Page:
A frontend is defined as everything that a user interacts with on a website or a piece of software, and is a synonym for user interface. In terms of software and site development, the design and programming of the interface drive the interface’s function. But the backend refers to all processing and functionality that occur behind the scenes.
In frontend development, a major objective is building a hassle-free user experience: a program or website’s frontend should be as easy to use as possible. Yes, that may seem simple in concept, but it can be extremely complicated to achieve as not every user or device is identical.
For instance, an application created for a smartphone needs a totally different frontend from a standard desktop app. Websites need to function properly on screens of all sizes and devices of any type to satisfy users. That’s why responsive design is a critical element of web development today.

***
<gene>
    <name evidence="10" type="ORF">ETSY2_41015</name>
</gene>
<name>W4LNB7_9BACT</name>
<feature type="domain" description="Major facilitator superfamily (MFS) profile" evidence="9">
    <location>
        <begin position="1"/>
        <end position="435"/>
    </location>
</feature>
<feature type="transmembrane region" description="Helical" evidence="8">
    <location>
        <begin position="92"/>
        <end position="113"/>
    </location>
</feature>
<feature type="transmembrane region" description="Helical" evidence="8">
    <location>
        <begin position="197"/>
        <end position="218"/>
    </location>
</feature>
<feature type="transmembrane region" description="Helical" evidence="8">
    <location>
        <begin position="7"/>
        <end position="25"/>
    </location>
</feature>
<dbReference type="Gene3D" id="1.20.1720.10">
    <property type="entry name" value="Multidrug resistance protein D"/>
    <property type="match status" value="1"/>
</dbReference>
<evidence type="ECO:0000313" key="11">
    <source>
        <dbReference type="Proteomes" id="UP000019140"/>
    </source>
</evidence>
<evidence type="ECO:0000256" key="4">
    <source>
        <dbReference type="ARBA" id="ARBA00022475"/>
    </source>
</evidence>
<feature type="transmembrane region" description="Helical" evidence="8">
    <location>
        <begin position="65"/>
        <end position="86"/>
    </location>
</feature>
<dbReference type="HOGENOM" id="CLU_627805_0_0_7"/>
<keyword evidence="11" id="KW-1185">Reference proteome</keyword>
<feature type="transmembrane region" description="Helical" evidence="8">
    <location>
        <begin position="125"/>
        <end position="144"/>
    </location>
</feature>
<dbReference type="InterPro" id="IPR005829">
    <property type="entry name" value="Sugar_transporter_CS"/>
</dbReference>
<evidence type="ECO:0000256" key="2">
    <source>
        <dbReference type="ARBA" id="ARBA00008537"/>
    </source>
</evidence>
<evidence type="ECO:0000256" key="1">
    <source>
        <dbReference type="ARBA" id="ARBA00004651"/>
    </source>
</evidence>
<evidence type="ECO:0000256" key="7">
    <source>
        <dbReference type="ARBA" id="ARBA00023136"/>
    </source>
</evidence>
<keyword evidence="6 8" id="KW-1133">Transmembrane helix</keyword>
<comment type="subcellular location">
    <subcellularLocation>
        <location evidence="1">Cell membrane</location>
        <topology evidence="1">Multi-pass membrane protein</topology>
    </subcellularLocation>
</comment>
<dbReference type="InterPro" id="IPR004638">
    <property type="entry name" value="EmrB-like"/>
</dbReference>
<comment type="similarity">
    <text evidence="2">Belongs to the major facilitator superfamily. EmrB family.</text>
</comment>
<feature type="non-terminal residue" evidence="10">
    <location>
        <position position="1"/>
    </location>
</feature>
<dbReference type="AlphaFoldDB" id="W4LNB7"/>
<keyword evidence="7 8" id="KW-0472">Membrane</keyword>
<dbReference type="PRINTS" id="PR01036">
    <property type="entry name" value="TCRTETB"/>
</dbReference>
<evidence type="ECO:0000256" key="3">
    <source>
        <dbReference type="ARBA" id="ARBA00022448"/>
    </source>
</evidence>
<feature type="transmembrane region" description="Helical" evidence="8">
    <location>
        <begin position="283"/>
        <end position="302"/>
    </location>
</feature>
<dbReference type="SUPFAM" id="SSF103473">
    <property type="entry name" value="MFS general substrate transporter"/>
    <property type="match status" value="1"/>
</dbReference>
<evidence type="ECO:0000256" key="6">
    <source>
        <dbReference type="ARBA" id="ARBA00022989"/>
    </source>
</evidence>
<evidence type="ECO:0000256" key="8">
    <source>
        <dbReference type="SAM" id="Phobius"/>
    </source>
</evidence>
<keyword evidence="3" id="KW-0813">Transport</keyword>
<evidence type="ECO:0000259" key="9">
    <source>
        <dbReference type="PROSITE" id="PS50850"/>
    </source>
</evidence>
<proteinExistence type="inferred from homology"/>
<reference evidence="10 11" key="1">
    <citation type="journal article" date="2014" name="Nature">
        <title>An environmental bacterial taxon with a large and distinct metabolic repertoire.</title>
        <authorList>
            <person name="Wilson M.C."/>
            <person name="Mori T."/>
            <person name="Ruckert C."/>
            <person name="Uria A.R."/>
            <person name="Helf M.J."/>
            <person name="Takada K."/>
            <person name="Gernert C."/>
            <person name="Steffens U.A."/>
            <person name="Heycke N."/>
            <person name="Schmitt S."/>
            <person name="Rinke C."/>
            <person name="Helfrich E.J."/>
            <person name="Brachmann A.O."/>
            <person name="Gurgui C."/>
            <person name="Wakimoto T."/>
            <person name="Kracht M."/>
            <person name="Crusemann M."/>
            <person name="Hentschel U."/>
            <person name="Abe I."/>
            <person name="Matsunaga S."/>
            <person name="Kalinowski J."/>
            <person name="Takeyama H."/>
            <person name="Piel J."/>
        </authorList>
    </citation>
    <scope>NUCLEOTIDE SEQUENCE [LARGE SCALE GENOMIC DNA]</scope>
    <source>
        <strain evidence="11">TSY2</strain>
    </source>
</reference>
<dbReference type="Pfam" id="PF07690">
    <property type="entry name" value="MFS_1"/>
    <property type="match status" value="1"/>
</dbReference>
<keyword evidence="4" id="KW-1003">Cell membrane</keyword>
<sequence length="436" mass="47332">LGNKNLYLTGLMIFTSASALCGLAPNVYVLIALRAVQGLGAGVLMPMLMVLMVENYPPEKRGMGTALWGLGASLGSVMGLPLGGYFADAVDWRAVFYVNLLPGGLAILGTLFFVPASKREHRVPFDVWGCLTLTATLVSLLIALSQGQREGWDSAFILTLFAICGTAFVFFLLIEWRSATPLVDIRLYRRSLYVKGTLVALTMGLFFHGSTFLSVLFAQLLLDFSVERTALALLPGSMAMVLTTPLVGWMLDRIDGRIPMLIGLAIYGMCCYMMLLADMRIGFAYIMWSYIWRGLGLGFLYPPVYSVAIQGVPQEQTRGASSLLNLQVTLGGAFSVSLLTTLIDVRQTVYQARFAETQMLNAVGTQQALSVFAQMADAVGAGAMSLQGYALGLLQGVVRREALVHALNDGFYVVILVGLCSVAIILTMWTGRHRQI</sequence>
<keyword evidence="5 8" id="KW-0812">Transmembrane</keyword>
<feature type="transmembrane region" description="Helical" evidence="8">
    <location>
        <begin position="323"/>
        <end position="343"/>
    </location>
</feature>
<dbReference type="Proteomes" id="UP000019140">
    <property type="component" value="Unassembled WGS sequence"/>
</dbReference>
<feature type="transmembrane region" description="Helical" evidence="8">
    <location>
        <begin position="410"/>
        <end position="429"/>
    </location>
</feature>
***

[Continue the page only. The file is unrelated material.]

The following elements are included in frontend development:
- Page or app layout
- Video and audio components
- User interface components, such as toolbars, links, and buttons
- User flow, specifically how any interface leads on to the next
- Input areas, such as fields on contact forms to dialog boxes
- Customizations and themes for user configuration
When using a website or program, user input is delivered via the frontend, but all processing is completed in the backend. Backend code will read data and write it, then use the frontend to send output back to the user.
While a website or program’s backend and frontend function harmoniously, software jobs typically involve development on the front- and backend. This is known as full-stack development.
Please note: It’s fairly common for frontend to be written as ‘front end’ (noun) or ‘front-end’ (adjective), whereas ‘frontend’ is widely considered appropriate for the noun and adjective forms.